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Browns Browns Archive BROWNIE BITS: WEEK THREE
Written by Jonathan Knight

Jonathan Knight

brownie_bitsUseless nuggets of information from Sunday’s Browns game that you can certainly live without… 

STRUGGLES IN MARYLAND: Sunday’s loss was the Browns’ fifth straight to Baltimore. Their last victory over the Ravens was the overtime thriller in November of 2007 defined by Phil Dawson’s game-tying pinball field goal on the final play of regulation. The Ravens now lead the all-time series, 16-7, and are 9-3 against the Browns in Baltimore. 

A BIT OF A DROUGHT: Peyton Hillis’ score in the final minute of the first half on Sunday marked the first touchdown the Browns had scored against the Ravens in almost two years. The last was on a seven-yard pass from Derek Anderson to Jason Wright in the third quarter of the Browns’ 37-27 loss to Baltimore on Nov. 2, 2008. They would fall just a few seconds shy of 11 straight touchdown-less quarters before scoring another against the Ravens. Over that period, Baltimore outscored the Browns 81-6.  

DECIDEDLY BETTER: Seneca Wallace put forth the best performance by any Browns quarterback so far this season, posting a QB rating of 103. It was the highest rating for any Browns quarterback since Brady Quinn’s 304-yard, four-touchdown performance in Detroit last November (133.1). 

SEE YOU IN SEPTEMBER: For whatever reason, the Browns and Ravens tend to match up early in the season, and it rarely turns out well for our Erie warriors. The teams have cracked helmets eight times in September, with Baltimore winning six. The Browns are 0-5 in Baltimore in the month of September, while going 3-4 in October, November, and December.  

BETTER, BUT STILL...: Naturally, it would have been difficult for the Browns offense to match Week Two’s second-half ineptitude. To their credit, there was marked improvement – in Baltimore the Browns collected roughly twice the yardage they gained against Kansas City in the second half: a whopping 111 total yards (please note sarcasm). Put together the Browns’ three second-half performances, and they’re averaging a ridiculously mediocre 101.3 yards per game in the final two quarters. Placing that number in proper context, they’re averaging 213 yards per game in the first half. Now if only we could petition the league to eliminate halftime...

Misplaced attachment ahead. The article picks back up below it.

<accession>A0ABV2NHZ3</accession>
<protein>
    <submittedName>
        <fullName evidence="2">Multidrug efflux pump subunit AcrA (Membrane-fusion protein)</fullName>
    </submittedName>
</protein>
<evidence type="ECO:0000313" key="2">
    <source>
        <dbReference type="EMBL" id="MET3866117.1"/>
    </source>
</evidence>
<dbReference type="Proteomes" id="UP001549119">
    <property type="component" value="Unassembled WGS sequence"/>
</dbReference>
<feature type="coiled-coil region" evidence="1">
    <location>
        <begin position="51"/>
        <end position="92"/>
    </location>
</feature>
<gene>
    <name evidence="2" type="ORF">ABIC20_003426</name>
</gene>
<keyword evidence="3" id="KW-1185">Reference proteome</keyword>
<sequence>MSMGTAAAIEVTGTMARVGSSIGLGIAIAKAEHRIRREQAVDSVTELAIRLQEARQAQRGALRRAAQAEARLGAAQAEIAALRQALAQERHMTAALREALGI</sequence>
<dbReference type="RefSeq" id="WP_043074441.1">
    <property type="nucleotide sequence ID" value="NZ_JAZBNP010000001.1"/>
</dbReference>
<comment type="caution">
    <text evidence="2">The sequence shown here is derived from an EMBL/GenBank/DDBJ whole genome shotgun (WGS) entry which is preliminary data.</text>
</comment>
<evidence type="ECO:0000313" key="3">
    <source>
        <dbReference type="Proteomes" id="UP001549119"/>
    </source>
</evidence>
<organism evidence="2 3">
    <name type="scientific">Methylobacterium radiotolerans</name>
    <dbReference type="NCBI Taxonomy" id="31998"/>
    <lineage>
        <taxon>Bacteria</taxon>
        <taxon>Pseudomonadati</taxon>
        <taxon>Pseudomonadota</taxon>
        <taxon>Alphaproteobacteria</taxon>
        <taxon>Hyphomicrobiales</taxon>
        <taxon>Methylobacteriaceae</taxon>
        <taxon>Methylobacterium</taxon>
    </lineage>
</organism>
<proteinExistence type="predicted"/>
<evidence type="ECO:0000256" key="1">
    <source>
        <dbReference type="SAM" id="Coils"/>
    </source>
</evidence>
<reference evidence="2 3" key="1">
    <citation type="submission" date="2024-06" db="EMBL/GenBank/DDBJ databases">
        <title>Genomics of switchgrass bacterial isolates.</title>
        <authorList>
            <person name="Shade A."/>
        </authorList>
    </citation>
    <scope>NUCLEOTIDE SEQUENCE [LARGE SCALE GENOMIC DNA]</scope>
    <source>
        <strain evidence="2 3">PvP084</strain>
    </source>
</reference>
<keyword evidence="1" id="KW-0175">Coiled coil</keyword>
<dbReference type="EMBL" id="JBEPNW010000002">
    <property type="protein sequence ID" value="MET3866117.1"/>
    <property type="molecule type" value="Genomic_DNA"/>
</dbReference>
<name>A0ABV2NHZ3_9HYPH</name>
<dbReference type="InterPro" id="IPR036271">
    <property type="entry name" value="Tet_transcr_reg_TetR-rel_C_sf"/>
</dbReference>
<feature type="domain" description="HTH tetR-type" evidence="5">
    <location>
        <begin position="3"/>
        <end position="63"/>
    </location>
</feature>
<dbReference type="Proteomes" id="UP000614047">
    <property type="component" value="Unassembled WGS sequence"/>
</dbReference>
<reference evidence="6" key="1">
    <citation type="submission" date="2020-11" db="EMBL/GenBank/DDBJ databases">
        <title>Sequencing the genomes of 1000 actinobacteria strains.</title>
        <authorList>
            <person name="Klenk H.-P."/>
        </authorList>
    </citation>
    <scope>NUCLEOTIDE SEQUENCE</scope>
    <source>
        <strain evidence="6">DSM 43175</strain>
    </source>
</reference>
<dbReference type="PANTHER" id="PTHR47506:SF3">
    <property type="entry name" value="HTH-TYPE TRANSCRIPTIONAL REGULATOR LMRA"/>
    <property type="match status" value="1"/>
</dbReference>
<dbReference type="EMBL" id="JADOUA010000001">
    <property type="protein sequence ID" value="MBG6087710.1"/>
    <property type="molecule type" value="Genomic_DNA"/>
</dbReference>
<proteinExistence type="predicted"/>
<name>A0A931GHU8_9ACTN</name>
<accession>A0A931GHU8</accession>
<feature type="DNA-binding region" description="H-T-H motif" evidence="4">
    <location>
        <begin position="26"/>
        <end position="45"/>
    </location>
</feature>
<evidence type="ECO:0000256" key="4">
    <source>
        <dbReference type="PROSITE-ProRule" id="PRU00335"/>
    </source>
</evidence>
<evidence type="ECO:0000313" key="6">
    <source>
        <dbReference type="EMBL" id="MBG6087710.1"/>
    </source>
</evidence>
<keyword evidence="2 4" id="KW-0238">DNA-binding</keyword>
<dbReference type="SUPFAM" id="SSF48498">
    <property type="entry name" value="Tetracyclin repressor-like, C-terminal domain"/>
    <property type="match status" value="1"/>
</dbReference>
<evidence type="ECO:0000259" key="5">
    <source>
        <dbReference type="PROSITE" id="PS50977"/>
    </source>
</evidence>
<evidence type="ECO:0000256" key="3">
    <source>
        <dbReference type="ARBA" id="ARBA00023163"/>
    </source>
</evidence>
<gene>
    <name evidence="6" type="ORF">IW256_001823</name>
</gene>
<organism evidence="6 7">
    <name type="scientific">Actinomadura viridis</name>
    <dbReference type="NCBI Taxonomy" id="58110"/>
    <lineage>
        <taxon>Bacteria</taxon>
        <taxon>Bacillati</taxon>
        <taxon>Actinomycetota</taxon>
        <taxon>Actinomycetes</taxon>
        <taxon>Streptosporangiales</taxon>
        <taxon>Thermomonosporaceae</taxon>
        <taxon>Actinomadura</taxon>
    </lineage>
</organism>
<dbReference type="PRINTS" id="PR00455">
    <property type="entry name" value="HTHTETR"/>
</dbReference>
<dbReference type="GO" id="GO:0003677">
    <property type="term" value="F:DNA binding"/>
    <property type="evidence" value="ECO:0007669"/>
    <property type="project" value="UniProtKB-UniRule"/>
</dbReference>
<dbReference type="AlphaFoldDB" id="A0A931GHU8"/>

BAD MEMORIES: Sunday’s game marked the 11th anniversary of the first-ever Browns-Ravens game – not surprisingly, won by Baltimore, 17-10. 

THIRD-DOWN MISERY: A continuing theme for the Browns’ offensive struggles in the second half in the first three games has been their third-down ineptitude. Against the Ravens, the Browns were 1 for 6 on third downs in the second half, bringing their second-half, third/fourth-down tally for the season to a miserable 3 for 19 (16%). 

MORE SEPTEMBER FUN: Since 2003, the Browns are now 6-21 in the month of September and have lost nine of their last 10 September games. The good news: no more September games until 2011. 

SNATCHING DEFEAT FROM THE JAWS OF VICTORY: Not that anyone needs to be reminded, but this week marked the third straight game the Browns blew a fourth-quarter lead and lost. The last time the Browns matched this highly unenviable accomplishment was in November of 1991 when they yodeled away fourth-quarter advantages to lose games to Cincinnati, Philadelphia, and the Houston Oilers in consecutive weeks. That string still takes the prize since the Browns also led by double digits in all three losses. 

LANDING THE FIRST BLOW: Over the history of the series, the Ravens have dominated the Browns in their first meeting of the season, winning nine of 12 games. The Browns have fared slightly better in the season’s second matchup, going 4-7. 

TWICE 300: It’s been three years since the Browns have topped 300 total yards of offense twice in the month of September. They played seven September games in 2008 and 2009 without topping 300. Conversely, by allowing more than 300 yards for the second straight week, it marked the 16th time in the last 20 games that the Browns defense has permitted the opposition to roll up at least 300 yards. 

TAKING OUT A WEAPON: Four of Baltimore’s five kickoffs were placed in the Cleveland end zone, with three becoming touchbacks. Josh Cribbs only returned two kickoffs for an average of 23.5 yards each. For the season, Cribbs is averaging only 18.7 yards per kickoff return. 

THE CENTURY CLUB: Peyton Hillis’ 144-yard performance was the 211th 100-yard rushing game in Browns’ history. Now with 220 yards on the season, Hillis is currently the NFL’s 10th-leading rusher. 

WOE IS ME, OH-AND-THREE: For the third straight year, the Browns have started the season 0-3. It’s only the seventh time in team history they’ve lost the first three games of the season. The best record any of those teams posted was 5-11 (2009 and 1984 – though it’s worth noting that in both cases, four of the five victories came in the final seven weeks of the season). 

HOW THEY RANK: After three games, the overall efficiency of Browns’ offense continues to top much of the league. They’re averaging 5.4 yards per offensive play, ranked 14th in the NFL (yet their 45 total points put them 27th in scoring). After its worst game of the young season, the Cleveland defense slipped a bit, dropping from ninth to 17th in the league, now allowing 5.1 yards per play. 

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